In the June number of this JOURNAL, Mr. Woods summarized the Lumber Code situation as of May 7th. Since that time the N.R.A. foundations of all codes have been swept away. The code principle was peculiarly applicable to the problem of forest conservation, and it is most regrettable that the time was too short and government enforcement too lax to permit a fair trial and demonstration. There still remains a reasonable hope that out of the wreck will be salvaged the spirit of cooperation of government and industry and the essential framework of a joint conservation program.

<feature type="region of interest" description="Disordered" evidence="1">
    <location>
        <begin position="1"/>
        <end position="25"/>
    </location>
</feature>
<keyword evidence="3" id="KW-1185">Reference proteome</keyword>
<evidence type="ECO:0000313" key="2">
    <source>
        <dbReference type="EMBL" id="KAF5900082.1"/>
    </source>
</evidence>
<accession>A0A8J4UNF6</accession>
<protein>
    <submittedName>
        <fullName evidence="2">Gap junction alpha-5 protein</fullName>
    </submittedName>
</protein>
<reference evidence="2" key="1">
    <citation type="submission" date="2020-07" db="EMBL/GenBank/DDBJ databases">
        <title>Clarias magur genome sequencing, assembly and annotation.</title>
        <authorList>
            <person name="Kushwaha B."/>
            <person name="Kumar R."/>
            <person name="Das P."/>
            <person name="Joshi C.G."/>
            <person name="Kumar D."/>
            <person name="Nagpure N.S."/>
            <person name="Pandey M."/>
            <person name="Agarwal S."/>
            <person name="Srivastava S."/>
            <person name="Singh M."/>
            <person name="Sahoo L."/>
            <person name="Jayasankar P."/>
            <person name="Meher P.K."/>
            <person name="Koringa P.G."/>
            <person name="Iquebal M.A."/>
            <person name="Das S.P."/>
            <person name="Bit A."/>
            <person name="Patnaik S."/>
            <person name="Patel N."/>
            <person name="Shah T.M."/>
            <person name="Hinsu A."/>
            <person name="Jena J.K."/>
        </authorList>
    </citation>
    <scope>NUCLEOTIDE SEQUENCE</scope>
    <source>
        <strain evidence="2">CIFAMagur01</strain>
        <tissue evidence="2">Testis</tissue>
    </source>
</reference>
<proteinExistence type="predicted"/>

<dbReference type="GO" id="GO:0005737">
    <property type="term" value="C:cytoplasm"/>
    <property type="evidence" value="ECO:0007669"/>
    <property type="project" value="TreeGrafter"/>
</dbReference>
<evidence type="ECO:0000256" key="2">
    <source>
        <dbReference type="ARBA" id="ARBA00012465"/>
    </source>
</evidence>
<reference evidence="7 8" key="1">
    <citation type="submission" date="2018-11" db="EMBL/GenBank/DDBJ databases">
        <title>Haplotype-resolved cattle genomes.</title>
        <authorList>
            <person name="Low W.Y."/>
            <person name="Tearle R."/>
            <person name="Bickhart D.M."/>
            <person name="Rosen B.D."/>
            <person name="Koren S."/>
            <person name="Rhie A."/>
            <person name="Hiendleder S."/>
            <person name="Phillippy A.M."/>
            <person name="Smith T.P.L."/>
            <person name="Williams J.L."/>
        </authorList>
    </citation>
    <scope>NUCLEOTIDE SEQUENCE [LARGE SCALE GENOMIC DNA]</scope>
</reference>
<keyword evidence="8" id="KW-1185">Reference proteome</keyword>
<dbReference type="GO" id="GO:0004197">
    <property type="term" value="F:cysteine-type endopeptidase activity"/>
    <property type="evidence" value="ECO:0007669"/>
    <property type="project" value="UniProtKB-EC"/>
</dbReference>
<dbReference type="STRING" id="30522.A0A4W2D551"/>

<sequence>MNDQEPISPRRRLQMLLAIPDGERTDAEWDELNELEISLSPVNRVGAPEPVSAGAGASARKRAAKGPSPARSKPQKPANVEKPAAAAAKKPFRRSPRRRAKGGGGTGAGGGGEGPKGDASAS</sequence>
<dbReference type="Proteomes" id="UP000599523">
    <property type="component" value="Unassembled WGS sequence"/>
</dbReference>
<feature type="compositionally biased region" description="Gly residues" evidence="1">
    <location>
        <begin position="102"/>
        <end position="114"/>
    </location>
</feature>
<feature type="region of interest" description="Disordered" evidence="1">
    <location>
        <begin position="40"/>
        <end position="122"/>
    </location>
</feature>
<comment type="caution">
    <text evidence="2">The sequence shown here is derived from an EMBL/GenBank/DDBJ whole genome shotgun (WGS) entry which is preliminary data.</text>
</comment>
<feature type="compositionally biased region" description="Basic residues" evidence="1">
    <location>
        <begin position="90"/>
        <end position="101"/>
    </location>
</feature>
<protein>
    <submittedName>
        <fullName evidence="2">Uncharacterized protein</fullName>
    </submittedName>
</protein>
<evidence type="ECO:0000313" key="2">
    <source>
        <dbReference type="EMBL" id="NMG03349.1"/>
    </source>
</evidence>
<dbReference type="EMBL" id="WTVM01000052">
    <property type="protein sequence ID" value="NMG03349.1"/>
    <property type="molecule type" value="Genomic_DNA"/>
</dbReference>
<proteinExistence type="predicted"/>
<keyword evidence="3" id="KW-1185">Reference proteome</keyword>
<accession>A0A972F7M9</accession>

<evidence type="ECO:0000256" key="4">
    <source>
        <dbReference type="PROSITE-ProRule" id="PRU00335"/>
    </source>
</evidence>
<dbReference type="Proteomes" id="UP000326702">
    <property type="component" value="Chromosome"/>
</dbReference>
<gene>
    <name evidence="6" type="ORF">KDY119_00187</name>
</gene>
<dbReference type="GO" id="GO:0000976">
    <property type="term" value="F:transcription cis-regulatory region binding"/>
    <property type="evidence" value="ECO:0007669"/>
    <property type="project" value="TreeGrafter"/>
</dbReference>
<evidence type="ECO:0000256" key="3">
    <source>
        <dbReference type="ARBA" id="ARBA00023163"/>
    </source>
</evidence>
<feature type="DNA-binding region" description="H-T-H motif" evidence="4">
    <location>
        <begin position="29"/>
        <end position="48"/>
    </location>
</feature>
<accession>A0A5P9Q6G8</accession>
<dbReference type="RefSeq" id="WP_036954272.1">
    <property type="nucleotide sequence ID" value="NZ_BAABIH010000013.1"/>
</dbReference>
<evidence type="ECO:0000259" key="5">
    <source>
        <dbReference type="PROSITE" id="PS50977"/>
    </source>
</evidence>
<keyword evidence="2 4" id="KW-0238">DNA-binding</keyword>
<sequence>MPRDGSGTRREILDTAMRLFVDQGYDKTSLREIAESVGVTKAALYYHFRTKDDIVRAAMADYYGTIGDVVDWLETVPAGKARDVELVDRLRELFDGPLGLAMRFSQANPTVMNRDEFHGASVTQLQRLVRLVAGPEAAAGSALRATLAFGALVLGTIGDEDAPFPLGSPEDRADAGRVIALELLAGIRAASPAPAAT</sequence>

Document Type: Journal Article
Publication date: August 1, 1935
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The Journal of Forestry is the most widely circulated scholarly forestry journal in the world. In print since 1902, the Journal has received several national awards for excellence. The mission of the Journal of Forestry is to advance the profession of forestry by keeping forest management professionals informed about significant developments and ideas in the many facets of forestry: economics, education and communication, entomology and pathology, fire, forest ecology, geospatial technologies, history, international forestry, measurements, policy, recreation, silviculture, social sciences, soils and hydrology, urban and community forestry, utilization and engineering, and wildlife management. The Journal is published bimonthly: January, March, May, July, September, and November.